"Fear Free" is a methodology developed by well-known veterinarian Dr. Marty Becker in 2016. Its approach to administering medical treatment and parenting of pets is totally pet-centered.
Fear Free is new in name, but not in philosophy and not in practice. Many vets adopted fear free practices long before it became a certifiable practice. If vets want their clinics to be certified as "Fear Free," their staff needs to pass a "Veterinary Professional Certification Program" and their offices need to be inspected by the Fear Free organization to insure that certain physical aspects of the offices are conducive to making dogs and cats feel comfortable... fear free.
To make the physical environment fear-free, a vet's office should have separate sections in waiting areas for dogs and cats, exam rooms should have a cozy atmosphere with toys, treats, and cushions for dogs, and shelves, condominiums, and scratching posts for cats to jump around. (Feline veterinarians have their own certification process approved by the American Association of Feline Practitioners (AAFP) and the International Society for Feline Medicine (ISFM))
I regularly take my pets to a great veterinarian, who just knows how to talk to cats and dogs and to make them feel comfortable. He leaves my cat in his crate while he pets and examines him. My dog gets to sit on a loveseat with me while the vet talks to him and gently checks him out. When you enter the front door of the office, staff greets you and your pet with enthusiasm and treats and they talk sweetly to them before guiding them to an examination/"play" room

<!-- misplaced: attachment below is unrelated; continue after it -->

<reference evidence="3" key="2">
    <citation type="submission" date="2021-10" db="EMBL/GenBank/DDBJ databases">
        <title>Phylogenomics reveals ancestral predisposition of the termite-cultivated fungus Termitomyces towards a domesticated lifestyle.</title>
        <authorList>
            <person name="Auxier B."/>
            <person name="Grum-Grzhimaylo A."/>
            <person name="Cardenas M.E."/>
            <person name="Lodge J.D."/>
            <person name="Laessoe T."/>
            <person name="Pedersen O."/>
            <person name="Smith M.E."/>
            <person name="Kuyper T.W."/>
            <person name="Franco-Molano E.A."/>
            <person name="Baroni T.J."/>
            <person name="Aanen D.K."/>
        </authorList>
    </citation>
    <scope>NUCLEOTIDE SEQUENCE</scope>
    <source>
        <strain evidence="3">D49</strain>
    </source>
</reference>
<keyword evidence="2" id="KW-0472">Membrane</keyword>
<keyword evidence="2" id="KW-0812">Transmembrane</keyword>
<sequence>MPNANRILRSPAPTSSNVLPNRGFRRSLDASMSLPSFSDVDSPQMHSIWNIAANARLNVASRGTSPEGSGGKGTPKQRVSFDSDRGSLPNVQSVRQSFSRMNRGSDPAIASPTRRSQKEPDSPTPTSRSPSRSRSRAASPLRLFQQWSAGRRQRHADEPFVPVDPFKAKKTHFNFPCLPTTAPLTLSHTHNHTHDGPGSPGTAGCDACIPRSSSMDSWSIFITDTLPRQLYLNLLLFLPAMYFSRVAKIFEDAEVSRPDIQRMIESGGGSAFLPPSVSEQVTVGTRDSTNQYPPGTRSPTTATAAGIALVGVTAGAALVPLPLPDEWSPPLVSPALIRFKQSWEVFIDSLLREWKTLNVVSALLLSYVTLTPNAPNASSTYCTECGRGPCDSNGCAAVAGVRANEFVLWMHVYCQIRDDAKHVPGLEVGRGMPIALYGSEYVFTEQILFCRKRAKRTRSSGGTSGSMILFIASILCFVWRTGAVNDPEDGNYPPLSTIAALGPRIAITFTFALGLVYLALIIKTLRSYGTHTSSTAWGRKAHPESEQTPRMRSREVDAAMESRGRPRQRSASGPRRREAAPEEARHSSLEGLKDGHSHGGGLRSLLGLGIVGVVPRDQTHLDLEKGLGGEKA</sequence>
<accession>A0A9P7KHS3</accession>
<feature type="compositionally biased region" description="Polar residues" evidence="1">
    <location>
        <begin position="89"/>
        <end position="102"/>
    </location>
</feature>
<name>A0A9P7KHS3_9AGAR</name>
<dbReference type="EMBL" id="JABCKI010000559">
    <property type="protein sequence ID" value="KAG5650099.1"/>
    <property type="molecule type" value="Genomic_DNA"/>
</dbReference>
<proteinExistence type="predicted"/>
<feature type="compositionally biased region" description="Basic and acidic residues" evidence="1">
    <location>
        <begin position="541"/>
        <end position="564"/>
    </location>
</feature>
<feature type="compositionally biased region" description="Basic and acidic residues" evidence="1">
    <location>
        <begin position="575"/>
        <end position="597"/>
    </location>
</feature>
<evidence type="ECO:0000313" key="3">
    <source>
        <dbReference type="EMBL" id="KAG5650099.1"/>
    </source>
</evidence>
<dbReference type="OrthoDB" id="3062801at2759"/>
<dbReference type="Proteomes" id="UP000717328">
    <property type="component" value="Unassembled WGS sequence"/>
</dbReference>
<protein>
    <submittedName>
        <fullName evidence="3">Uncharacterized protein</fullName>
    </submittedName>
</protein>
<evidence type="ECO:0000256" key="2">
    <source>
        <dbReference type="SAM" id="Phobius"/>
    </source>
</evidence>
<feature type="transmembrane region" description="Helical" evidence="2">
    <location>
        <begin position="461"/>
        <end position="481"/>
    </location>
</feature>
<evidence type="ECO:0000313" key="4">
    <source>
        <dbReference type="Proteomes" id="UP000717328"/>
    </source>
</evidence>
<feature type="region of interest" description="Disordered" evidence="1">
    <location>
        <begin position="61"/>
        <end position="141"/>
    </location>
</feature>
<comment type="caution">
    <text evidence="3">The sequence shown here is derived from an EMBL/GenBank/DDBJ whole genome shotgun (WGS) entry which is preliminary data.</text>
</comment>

As far as I know, our vet is not a certified "Fear Free vet"; I've not seen it advertised at his office. But I did once take my dog to a certified "Fear Free" vet and, boy, was I disappointed. There were no physical accommodations for dogs or cats. Examining rooms were bare and sterile looking. Exam tables had no comfy mats for pets to lie on, as recommended by Fear Free. The vet did not try to connect with my dog - or me, for that matter. All I could think was How did this office get a certificate as a Fear Free vet?
After all the experience I've had with vets, I've come to the conclusion that some vets "have it" and some don't. You can read vet reviews on Yelp or Google, but pet parents are usually pressured by vets for good reviews, so I don't take those reviews too seriously. I would rely on the advice of friends, first asking them specific questions about the physical set-up as well as the veterinarian. And, you can always visit a vet's office by yourself just to test the waters. The attitude of the front office staff usually reflects the ethos of the veterinarian's practice. Ask if you can see an exam room. See if you can meet the vet. Try to sneak a short conversation with another pet parent.
Our former "country vet" didn't need a "Fear Free" certification; he just had it. Don't give up on finding an office that you and your pet are comfortable with. If you can't do that easily enough, find a vet that makes house calls, so your pets will at least feel at home.